It’s not every day that one of your neighbors is competing with the Dalai Lama.
But that’s exactly what’s happening: A book written by Laura Berman Fortgang, a life coach who has lived in Verona since 1995, has been chosen from among 500 other books on spirituality to be one of five finalists for the Books for a Better Life Awards, sponsored by the National Multiple Sclerosis Society. In addition to the Tibetan spiritual leader, the other authors are Pema Chodron, Harold Kushner and Thomas Moore.
The Little Book on Meaning: Why We Crave It, How We Create It started out as something of a joke. Fortgang was having lunch with friends a few years back when they began to talk about what they would do in retirement. When it was Fortgang’s turn she blurted out, “become a minister.” No one was more surprised than she. “I was raised Jewish,” says Fortgang. “The words ‘Jewish’ and ‘minister’ don’t go together.”
The lunch-time quip took on a life of its own. Fortgang tried to see its meaning as an analogy for her work helping executives through career crises. She tried quelling it by getting a quickie ordination over the Internet. “That worked so well that I was called on to speak for my publisher’s minister in a sermon,” quips Fortgang, the author of three other best-selling career books.
Finally, Fortgang enrolled in the One Spirit Interfaith Seminary, a New York City-based school that studies 14 major religious traditions. She commuted in for two years of courses while raising three children and running her business, InterCoach Inc. In 2006, she was ordained an interfaith minister and finally, she found the reason for her off-hand remark so many years earlier.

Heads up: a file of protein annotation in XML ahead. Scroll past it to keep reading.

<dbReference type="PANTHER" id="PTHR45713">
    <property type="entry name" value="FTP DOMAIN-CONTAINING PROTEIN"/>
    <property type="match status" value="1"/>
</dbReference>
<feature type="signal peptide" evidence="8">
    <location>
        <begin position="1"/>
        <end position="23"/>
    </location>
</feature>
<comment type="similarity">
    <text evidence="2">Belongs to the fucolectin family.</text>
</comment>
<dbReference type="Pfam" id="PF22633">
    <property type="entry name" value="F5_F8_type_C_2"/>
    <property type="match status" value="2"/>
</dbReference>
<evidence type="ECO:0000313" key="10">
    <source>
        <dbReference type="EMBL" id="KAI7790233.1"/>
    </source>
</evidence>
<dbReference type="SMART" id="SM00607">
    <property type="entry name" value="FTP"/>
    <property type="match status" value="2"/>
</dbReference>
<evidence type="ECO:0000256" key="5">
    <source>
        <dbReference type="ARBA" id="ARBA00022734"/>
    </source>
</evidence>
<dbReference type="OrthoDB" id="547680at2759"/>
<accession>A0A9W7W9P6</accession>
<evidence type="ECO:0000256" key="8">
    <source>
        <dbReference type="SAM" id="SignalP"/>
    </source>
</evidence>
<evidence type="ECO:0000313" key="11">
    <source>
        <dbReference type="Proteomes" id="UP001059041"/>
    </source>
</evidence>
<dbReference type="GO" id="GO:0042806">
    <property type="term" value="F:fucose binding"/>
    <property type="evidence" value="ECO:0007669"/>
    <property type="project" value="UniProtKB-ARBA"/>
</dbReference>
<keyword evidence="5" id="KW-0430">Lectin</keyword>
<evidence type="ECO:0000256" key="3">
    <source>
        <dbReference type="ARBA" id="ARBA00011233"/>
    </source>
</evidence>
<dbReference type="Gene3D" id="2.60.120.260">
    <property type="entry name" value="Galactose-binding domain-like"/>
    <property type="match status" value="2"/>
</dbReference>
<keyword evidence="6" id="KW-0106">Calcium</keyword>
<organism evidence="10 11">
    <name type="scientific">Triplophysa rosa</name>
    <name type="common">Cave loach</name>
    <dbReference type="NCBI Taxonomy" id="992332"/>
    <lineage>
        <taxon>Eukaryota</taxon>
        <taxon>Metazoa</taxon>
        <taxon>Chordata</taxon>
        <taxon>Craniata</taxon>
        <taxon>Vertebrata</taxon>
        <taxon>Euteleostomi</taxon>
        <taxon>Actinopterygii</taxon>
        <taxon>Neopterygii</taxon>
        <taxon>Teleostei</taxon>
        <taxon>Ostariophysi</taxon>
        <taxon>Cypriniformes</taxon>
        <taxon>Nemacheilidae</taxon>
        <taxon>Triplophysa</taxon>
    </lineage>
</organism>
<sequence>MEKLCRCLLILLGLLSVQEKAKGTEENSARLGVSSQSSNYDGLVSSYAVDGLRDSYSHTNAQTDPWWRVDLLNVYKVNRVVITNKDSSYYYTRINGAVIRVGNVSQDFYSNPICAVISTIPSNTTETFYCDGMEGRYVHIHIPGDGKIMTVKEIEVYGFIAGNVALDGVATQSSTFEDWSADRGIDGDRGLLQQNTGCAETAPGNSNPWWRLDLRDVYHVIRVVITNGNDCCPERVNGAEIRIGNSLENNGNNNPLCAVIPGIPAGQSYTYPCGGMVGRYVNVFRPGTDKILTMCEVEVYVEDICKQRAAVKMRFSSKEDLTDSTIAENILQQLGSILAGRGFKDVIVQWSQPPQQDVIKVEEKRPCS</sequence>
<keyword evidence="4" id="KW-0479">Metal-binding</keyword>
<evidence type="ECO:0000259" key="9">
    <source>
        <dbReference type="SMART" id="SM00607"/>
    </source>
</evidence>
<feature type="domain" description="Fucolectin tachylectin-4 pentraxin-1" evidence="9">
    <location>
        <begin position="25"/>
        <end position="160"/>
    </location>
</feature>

“My publisher had been asking me for a new book the whole time I was in school,” relates Fortgang. “Then it hit me: My clients were longing for meaning. Even before the crash, they were telling me, ‘I have everything, why am I not happy?’ They were looking at career changes and they couldn’t find meaning. They were looking everywhere and couldn’t find it.”
Fortgang believes that meaning comes from connections, and she has rededicated her work to helping her clients reconnect with what they truly want out of life. “I no longer believe in career crises,” says Fortgang, “even though that is what my clients come to me for. I believe every career crisis is really a spiritual crisis. You have gotten off track from who you are and what you want.”
Despite her ordination, Fortgang has no plans for a clergy career–at least not full-time. “I haven’t changed my shingle from coach to minister,” she says. “But there are no bones about my philosophy now.”
Fortgang recently spoke with MSNBC about how moms can find meaning in the holidays despite tough times. Here’s that interview:
The Books for a Better Life Awards will be announced February 22.